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The stairs in our home being built (production builder) is concerning. The gaps in risers and treads doesn't seem right. When seeing all other homes in same neighborhood under construction they do not have gaps and risers are plywood allowing a butt to be flush. There is carpet going to be installed so the builder is not concerned about gaps. I know it will be covered but years later what problem will this cause when we want hard finished stairs. My other concern is there was no wood glue used at all. Will I be dealing with squeaky stairs in a year? What things can I do myself to ensure no squeaks? Drywall has already been installed so I have no access to underside. enter image description here

  • This is the way our stairs were built, 41 years ago. Other places in the house squeak quite a bit, but not the stairs. – Hot Licks Aug 11 '17 at 21:59
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Those look like temporary steps to me. For carpeting you usually see 1-1/8" bullnose particle board treads and 1x8 or 3/4" plywood risers.

Rarely is two-by lumber left as a final product, as it's heavier-duty than necessary and creates very thick and squarish nosings when carpeted. We'd commonly do something like that, or doubled scrap plywood, until after taping and painting is done, then install the final materials using construction adhesive.

Yes, it should be done better, but that's my opinion. It really comes down to your relationship with the builder and your contract. Ask your builder if that's the final state.

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    OP said: "There is carpet going to be installed so the builder is not concerned about gaps" so it sounds like this is the final state. – Segfault Aug 11 '17 at 1:45
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    We don't know the origin or context of that statement. Therefore, I don't take it as evidence that the question has been asked and answered. – isherwood Aug 11 '17 at 13:46
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    Why would you put risers on temporary stairs? Seems like a waste to me (but what do I know). – stannius Aug 11 '17 at 14:58
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    It's kind of a standard approach to put temporary steps in during construction, right? That way you don't have to worry much about protecting them from damage. These steps look like hell from the pictures to that point. Even if the plan is to cover them, doesn't the carpet need to be tacked in right where that gap is? – JimmyJames Aug 11 '17 at 17:03
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    @stannius Because you don't want workers breaking their legs because they slipped through the stairs carrying half their weight in materials... – J... Aug 11 '17 at 17:53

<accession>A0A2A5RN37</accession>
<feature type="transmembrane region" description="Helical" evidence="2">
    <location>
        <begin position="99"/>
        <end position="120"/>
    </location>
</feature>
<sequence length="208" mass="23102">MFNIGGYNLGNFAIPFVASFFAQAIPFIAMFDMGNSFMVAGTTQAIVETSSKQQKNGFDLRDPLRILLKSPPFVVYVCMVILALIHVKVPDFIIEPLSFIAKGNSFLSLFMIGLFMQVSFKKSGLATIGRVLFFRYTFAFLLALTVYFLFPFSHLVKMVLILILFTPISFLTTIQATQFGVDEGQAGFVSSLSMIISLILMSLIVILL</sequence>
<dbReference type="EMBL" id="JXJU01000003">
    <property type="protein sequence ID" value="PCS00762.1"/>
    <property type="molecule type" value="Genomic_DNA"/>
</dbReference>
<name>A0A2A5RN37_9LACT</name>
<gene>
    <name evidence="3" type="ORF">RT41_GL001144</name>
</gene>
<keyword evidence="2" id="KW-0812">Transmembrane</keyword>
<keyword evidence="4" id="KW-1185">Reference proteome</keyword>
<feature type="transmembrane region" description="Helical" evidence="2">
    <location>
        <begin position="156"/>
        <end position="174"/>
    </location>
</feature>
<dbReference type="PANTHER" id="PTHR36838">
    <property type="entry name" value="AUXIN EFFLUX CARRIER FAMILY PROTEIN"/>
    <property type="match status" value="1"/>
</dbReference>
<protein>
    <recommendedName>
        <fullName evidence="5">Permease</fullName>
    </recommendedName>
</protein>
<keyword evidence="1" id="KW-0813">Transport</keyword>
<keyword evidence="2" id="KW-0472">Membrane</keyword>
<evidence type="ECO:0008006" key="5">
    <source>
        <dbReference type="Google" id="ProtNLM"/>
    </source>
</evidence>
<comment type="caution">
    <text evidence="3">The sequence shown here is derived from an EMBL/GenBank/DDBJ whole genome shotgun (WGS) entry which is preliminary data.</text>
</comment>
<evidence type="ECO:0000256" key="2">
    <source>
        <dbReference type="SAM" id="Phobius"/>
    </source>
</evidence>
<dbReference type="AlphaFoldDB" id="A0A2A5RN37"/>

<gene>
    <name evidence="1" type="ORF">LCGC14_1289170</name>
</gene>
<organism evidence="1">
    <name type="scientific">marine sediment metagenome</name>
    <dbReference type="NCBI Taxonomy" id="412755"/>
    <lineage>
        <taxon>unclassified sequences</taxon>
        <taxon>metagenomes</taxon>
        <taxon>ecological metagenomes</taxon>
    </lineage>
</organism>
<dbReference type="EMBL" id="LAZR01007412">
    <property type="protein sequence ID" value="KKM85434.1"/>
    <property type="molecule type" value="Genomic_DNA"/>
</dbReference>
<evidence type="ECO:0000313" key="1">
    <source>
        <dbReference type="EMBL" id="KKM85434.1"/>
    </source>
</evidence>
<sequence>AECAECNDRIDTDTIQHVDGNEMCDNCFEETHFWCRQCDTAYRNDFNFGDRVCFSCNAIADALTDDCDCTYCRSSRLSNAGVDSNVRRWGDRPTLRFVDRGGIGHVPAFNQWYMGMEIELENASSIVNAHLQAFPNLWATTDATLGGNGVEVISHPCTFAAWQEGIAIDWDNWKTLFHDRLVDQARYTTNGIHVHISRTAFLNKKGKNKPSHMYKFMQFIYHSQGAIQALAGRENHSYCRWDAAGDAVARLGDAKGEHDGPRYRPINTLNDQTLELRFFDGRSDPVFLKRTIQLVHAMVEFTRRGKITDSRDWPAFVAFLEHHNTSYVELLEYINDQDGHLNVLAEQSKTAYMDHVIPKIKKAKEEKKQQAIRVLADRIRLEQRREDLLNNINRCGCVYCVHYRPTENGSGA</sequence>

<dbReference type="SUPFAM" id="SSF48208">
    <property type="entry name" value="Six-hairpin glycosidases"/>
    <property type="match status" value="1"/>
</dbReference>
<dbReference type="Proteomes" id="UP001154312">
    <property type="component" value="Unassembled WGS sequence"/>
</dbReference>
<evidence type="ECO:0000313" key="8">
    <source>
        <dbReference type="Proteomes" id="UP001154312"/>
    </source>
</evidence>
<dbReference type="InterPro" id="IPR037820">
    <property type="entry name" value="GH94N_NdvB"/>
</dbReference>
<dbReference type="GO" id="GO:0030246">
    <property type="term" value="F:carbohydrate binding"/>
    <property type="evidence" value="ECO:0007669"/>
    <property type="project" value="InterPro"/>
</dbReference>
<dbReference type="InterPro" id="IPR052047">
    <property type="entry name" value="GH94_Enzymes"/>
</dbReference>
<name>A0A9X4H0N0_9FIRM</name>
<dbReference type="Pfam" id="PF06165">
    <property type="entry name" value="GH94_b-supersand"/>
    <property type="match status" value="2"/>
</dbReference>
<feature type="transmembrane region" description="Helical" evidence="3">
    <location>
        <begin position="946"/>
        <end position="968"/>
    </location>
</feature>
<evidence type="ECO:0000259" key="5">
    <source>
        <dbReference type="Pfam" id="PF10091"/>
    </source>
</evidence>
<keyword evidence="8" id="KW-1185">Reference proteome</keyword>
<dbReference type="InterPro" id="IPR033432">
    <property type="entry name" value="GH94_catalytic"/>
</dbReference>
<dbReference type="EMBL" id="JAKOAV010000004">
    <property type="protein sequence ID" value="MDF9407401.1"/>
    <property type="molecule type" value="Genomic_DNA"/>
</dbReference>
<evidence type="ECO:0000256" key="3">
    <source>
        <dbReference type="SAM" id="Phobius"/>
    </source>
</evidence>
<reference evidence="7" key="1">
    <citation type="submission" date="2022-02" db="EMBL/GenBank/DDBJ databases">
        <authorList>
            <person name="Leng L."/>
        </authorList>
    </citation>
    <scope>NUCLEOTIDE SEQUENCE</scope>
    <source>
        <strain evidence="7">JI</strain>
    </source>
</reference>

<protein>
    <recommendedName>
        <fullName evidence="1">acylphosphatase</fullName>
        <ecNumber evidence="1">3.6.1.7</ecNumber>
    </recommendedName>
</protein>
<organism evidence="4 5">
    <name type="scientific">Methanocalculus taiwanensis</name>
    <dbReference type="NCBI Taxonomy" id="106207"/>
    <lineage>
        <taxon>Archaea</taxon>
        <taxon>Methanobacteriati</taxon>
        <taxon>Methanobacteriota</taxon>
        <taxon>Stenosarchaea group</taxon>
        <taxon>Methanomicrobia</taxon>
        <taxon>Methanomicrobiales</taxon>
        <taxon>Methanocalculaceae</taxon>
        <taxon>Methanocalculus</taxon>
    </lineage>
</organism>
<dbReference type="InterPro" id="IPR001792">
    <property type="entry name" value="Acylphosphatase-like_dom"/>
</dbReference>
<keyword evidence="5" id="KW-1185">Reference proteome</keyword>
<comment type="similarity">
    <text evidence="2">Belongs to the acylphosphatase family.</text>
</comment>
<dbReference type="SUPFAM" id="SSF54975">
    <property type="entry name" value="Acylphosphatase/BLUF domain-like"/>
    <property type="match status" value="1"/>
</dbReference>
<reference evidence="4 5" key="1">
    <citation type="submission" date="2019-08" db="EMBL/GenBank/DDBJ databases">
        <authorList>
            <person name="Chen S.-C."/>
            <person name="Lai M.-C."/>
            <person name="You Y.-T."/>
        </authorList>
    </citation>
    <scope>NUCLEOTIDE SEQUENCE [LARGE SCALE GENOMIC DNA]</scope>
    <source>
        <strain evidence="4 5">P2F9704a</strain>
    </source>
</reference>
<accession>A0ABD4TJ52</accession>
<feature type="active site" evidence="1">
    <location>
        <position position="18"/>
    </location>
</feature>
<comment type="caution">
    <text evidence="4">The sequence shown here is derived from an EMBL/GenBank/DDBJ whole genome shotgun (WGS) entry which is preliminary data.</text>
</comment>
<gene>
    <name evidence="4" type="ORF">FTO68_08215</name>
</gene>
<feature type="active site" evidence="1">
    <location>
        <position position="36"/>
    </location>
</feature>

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I would also say those look like temporary stairs, but lets ignore that for the moment. You correctly observe that there are gaps on every stair between the tread and riser and the photos show that the gaps are even. Now having well made stairs is very important in that uneven or other badly made stairs are a safety risk. gaps are often a pointer to uneven stairs, but all the gaps are even, which points either to careful deliberate workmanship or jigs both of which are good things. Overall these stairs show an interesting mix of over build and cost cutting that leads me to believe that they were built by an experienced carpenter with cheapest materials intending them to be a temporary stair. depending on humidity and other factors they look like they may last several years before warping gets annoying or dangerous, but they do not have shims under the treads and behind the risers that would allow a stair to last decades. Final analysis: well made but temporary, replace before carpeting. The gap is not a problem, the lack of shims or wedges is.

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No, those gaps are nothing to worry about. As you correctly stated, when the stairs are carpeted, they will be invisible and their location makes them unimportant.

If you do, in fact, want exposed wood stairs at some future date, the wood you see there is not the wood you would want to be exposed. You would either replace the treads and apply a "veneer" over the risers, or replace both risers and treads.

If you replace both, problem solved. If you replace only the treads, the problem can still be solved by using a sturdy "veneer" layer on the risers. Contrary to what you may think, it is actually quite difficult to kick that exact spot, so "sturdy" is a relative term. You obviously don't want true veneer, which is often 1/32" or thinner, these days, but you don't need 3/4" plywood, either. 1/8" veneered plywood would do fine.

As for squeaks, this construction method actually reduces one source of potential squeaks, which is the movement of the tread against the riser. You still may eventually get some squeaking due to other sources of friction, but there's not much you can do to totally eliminate that possibility. Wood moves. Even Giant Redwoods sway in the wind. As long as it's quality construction, using screws, it's a low probability.

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